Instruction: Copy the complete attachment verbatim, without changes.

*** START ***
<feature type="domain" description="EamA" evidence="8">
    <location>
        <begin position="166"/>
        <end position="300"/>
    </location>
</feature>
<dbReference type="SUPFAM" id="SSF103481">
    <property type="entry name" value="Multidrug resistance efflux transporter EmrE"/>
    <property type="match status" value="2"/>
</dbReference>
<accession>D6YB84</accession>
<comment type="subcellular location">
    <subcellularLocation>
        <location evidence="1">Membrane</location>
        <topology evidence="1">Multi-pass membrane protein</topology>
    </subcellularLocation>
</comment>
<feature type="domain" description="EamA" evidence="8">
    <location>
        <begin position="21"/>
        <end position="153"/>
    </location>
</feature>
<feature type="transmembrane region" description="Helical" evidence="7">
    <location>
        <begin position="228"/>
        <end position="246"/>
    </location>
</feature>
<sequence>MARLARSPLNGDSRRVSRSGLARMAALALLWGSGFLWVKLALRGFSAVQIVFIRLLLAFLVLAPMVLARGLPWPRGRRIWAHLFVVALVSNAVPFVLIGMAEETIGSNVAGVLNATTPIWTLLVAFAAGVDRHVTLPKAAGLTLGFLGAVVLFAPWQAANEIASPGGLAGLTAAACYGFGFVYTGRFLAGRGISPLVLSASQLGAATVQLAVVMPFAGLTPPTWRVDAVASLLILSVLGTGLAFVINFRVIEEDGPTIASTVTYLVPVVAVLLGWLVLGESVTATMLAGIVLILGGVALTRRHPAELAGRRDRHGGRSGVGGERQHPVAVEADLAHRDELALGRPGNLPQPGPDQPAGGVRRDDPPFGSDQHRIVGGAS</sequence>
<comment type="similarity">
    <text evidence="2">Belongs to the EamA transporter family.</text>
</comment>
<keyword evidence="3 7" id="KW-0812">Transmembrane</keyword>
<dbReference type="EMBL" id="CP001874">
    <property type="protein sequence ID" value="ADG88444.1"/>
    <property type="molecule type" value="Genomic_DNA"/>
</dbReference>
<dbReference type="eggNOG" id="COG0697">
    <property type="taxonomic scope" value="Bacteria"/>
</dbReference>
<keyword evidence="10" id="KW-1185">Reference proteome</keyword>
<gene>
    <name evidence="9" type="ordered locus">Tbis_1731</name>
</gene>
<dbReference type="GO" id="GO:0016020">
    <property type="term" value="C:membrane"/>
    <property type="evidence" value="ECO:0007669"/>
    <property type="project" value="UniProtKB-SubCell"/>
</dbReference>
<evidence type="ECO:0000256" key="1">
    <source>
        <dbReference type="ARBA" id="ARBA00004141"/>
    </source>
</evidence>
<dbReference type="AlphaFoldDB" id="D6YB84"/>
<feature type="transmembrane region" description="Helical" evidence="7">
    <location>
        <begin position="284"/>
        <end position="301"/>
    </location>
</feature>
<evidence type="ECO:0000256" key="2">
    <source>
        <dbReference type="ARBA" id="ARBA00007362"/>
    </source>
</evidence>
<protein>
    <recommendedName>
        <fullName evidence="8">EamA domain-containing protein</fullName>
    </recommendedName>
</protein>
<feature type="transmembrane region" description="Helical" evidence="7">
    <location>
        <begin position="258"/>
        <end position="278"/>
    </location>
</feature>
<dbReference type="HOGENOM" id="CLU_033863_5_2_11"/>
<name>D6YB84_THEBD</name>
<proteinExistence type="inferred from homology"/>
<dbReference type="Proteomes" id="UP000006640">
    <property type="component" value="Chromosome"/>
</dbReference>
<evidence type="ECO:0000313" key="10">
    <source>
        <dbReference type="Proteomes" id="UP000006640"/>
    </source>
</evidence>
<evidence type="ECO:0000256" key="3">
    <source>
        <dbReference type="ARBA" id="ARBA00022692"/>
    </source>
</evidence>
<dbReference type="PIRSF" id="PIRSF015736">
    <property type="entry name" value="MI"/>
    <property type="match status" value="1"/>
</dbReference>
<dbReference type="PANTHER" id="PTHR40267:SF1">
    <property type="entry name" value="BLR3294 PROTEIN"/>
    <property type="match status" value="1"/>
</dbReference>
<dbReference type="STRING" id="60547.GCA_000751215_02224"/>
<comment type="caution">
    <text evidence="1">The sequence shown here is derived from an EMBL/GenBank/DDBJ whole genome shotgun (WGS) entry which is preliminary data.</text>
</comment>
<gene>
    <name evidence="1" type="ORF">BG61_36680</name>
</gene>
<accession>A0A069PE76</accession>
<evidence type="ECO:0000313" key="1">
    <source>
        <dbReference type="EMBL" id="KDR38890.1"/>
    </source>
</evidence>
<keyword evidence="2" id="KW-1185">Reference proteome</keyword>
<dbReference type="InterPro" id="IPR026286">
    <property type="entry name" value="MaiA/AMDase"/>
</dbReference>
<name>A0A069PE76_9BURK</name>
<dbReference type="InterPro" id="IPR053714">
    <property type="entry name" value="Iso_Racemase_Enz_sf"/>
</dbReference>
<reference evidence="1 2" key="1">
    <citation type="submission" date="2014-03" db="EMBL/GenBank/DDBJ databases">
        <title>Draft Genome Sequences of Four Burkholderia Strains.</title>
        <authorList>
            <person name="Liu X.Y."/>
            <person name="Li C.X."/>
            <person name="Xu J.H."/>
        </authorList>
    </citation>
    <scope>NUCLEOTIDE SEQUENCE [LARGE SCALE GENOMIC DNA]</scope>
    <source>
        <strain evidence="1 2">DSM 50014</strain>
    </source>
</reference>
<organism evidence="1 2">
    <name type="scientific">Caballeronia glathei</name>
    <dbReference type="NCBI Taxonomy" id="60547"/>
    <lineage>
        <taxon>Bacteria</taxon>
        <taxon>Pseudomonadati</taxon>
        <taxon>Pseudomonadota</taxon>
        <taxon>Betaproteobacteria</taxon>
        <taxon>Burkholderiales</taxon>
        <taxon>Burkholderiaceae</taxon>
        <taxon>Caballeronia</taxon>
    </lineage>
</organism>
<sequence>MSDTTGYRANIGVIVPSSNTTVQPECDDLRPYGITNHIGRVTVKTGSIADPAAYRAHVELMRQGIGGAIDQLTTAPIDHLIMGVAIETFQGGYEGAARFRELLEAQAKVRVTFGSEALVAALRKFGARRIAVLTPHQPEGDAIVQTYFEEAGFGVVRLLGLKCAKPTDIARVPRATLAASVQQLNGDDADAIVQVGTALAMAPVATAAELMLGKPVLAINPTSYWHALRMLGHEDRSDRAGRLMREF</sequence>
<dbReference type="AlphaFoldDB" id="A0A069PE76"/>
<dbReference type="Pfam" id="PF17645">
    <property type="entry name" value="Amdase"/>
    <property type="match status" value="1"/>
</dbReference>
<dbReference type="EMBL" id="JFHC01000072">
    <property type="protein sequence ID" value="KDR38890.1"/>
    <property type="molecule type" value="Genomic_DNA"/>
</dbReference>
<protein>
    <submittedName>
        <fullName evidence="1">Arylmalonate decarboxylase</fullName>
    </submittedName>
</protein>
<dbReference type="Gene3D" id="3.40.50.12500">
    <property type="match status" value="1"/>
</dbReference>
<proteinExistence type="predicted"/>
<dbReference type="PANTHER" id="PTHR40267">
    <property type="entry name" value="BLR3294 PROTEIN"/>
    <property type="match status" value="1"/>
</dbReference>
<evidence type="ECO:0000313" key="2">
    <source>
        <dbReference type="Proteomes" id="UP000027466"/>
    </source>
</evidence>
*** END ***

<feature type="domain" description="EamA" evidence="8">
    <location>
        <begin position="166"/>
        <end position="300"/>
    </location>
</feature>
<dbReference type="SUPFAM" id="SSF103481">
    <property type="entry name" value="Multidrug resistance efflux transporter EmrE"/>
    <property type="match status" value="2"/>
</dbReference>
<accession>D6YB84</accession>
<comment type="subcellular location">
    <subcellularLocation>
        <location evidence="1">Membrane</location>
        <topology evidence="1">Multi-pass membrane protein</topology>
    </subcellularLocation>
</comment>
<feature type="domain" description="EamA" evidence="8">
    <location>
        <begin position="21"/>
        <end position="153"/>
    </location>
</feature>
<feature type="transmembrane region" description="Helical" evidence="7">
    <location>
        <begin position="228"/>
        <end position="246"/>
    </location>
</feature>
<sequence>MARLARSPLNGDSRRVSRSGLARMAALALLWGSGFLWVKLALRGFSAVQIVFIRLLLAFLVLAPMVLARGLPWPRGRRIWAHLFVVALVSNAVPFVLIGMAEETIGSNVAGVLNATTPIWTLLVAFAAGVDRHVTLPKAAGLTLGFLGAVVLFAPWQAANEIASPGGLAGLTAAACYGFGFVYTGRFLAGRGISPLVLSASQLGAATVQLAVVMPFAGLTPPTWRVDAVASLLILSVLGTGLAFVINFRVIEEDGPTIASTVTYLVPVVAVLLGWLVLGESVTATMLAGIVLILGGVALTRRHPAELAGRRDRHGGRSGVGGERQHPVAVEADLAHRDELALGRPGNLPQPGPDQPAGGVRRDDPPFGSDQHRIVGGAS</sequence>
<comment type="similarity">
    <text evidence="2">Belongs to the EamA transporter family.</text>
</comment>
<keyword evidence="3 7" id="KW-0812">Transmembrane</keyword>
<dbReference type="EMBL" id="CP001874">
    <property type="protein sequence ID" value="ADG88444.1"/>
    <property type="molecule type" value="Genomic_DNA"/>
</dbReference>
<dbReference type="eggNOG" id="COG0697">
    <property type="taxonomic scope" value="Bacteria"/>
</dbReference>
<keyword evidence="10" id="KW-1185">Reference proteome</keyword>
<gene>
    <name evidence="9" type="ordered locus">Tbis_1731</name>
</gene>
<dbReference type="GO" id="GO:0016020">
    <property type="term" value="C:membrane"/>
    <property type="evidence" value="ECO:0007669"/>
    <property type="project" value="UniProtKB-SubCell"/>
</dbReference>
<evidence type="ECO:0000256" key="1">
    <source>
        <dbReference type="ARBA" id="ARBA00004141"/>
    </source>
</evidence>
<dbReference type="AlphaFoldDB" id="D6YB84"/>
<feature type="transmembrane region" description="Helical" evidence="7">
    <location>
        <begin position="284"/>
        <end position="301"/>
    </location>
</feature>
<evidence type="ECO:0000256" key="2">
    <source>
        <dbReference type="ARBA" id="ARBA00007362"/>
    </source>
</evidence>
<protein>
    <recommendedName>
        <fullName evidence="8">EamA domain-containing protein</fullName>
    </recommendedName>
</protein>
<feature type="transmembrane region" description="Helical" evidence="7">
    <location>
        <begin position="258"/>
        <end position="278"/>
    </location>
</feature>
<dbReference type="HOGENOM" id="CLU_033863_5_2_11"/>
<name>D6YB84_THEBD</name>
<proteinExistence type="inferred from homology"/>
<dbReference type="Proteomes" id="UP000006640">
    <property type="component" value="Chromosome"/>
</dbReference>
<evidence type="ECO:0000313" key="10">
    <source>
        <dbReference type="Proteomes" id="UP000006640"/>
    </source>
</evidence>
<evidence type="ECO:0000256" key="3">
    <source>
        <dbReference type="ARBA" id="ARBA00022692"/>
    </source>
</evidence>
<dbReference type="PIRSF" id="PIRSF015736">
    <property type="entry name" value="MI"/>
    <property type="match status" value="1"/>
</dbReference>
<dbReference type="PANTHER" id="PTHR40267:SF1">
    <property type="entry name" value="BLR3294 PROTEIN"/>
    <property type="match status" value="1"/>
</dbReference>
<dbReference type="STRING" id="60547.GCA_000751215_02224"/>
<comment type="caution">
    <text evidence="1">The sequence shown here is derived from an EMBL/GenBank/DDBJ whole genome shotgun (WGS) entry which is preliminary data.</text>
</comment>
<gene>
    <name evidence="1" type="ORF">BG61_36680</name>
</gene>
<accession>A0A069PE76</accession>
<evidence type="ECO:0000313" key="1">
    <source>
        <dbReference type="EMBL" id="KDR38890.1"/>
    </source>
</evidence>
<keyword evidence="2" id="KW-1185">Reference proteome</keyword>
<dbReference type="InterPro" id="IPR026286">
    <property type="entry name" value="MaiA/AMDase"/>
</dbReference>
<name>A0A069PE76_9BURK</name>
<dbReference type="InterPro" id="IPR053714">
    <property type="entry name" value="Iso_Racemase_Enz_sf"/>
</dbReference>
<reference evidence="1 2" key="1">
    <citation type="submission" date="2014-03" db="EMBL/GenBank/DDBJ databases">
        <title>Draft Genome Sequences of Four Burkholderia Strains.</title>
        <authorList>
            <person name="Liu X.Y."/>
            <person name="Li C.X."/>
            <person name="Xu J.H."/>
        </authorList>
    </citation>
    <scope>NUCLEOTIDE SEQUENCE [LARGE SCALE GENOMIC DNA]</scope>
    <source>
        <strain evidence="1 2">DSM 50014</strain>
    </source>
</reference>
<organism evidence="1 2">
    <name type="scientific">Caballeronia glathei</name>
    <dbReference type="NCBI Taxonomy" id="60547"/>
    <lineage>
        <taxon>Bacteria</taxon>
        <taxon>Pseudomonadati</taxon>
        <taxon>Pseudomonadota</taxon>
        <taxon>Betaproteobacteria</taxon>
        <taxon>Burkholderiales</taxon>
        <taxon>Burkholderiaceae</taxon>
        <taxon>Caballeronia</taxon>
    </lineage>
</organism>
<sequence>MSDTTGYRANIGVIVPSSNTTVQPECDDLRPYGITNHIGRVTVKTGSIADPAAYRAHVELMRQGIGGAIDQLTTAPIDHLIMGVAIETFQGGYEGAARFRELLEAQAKVRVTFGSEALVAALRKFGARRIAVLTPHQPEGDAIVQTYFEEAGFGVVRLLGLKCAKPTDIARVPRATLAASVQQLNGDDADAIVQVGTALAMAPVATAAELMLGKPVLAINPTSYWHALRMLGHEDRSDRAGRLMREF</sequence>
<dbReference type="AlphaFoldDB" id="A0A069PE76"/>
<dbReference type="Pfam" id="PF17645">
    <property type="entry name" value="Amdase"/>
    <property type="match status" value="1"/>
</dbReference>
<dbReference type="EMBL" id="JFHC01000072">
    <property type="protein sequence ID" value="KDR38890.1"/>
    <property type="molecule type" value="Genomic_DNA"/>
</dbReference>
<protein>
    <submittedName>
        <fullName evidence="1">Arylmalonate decarboxylase</fullName>
    </submittedName>
</protein>
<dbReference type="Gene3D" id="3.40.50.12500">
    <property type="match status" value="1"/>
</dbReference>
<proteinExistence type="predicted"/>
<dbReference type="PANTHER" id="PTHR40267">
    <property type="entry name" value="BLR3294 PROTEIN"/>
    <property type="match status" value="1"/>
</dbReference>
<evidence type="ECO:0000313" key="2">
    <source>
        <dbReference type="Proteomes" id="UP000027466"/>
    </source>
</evidence>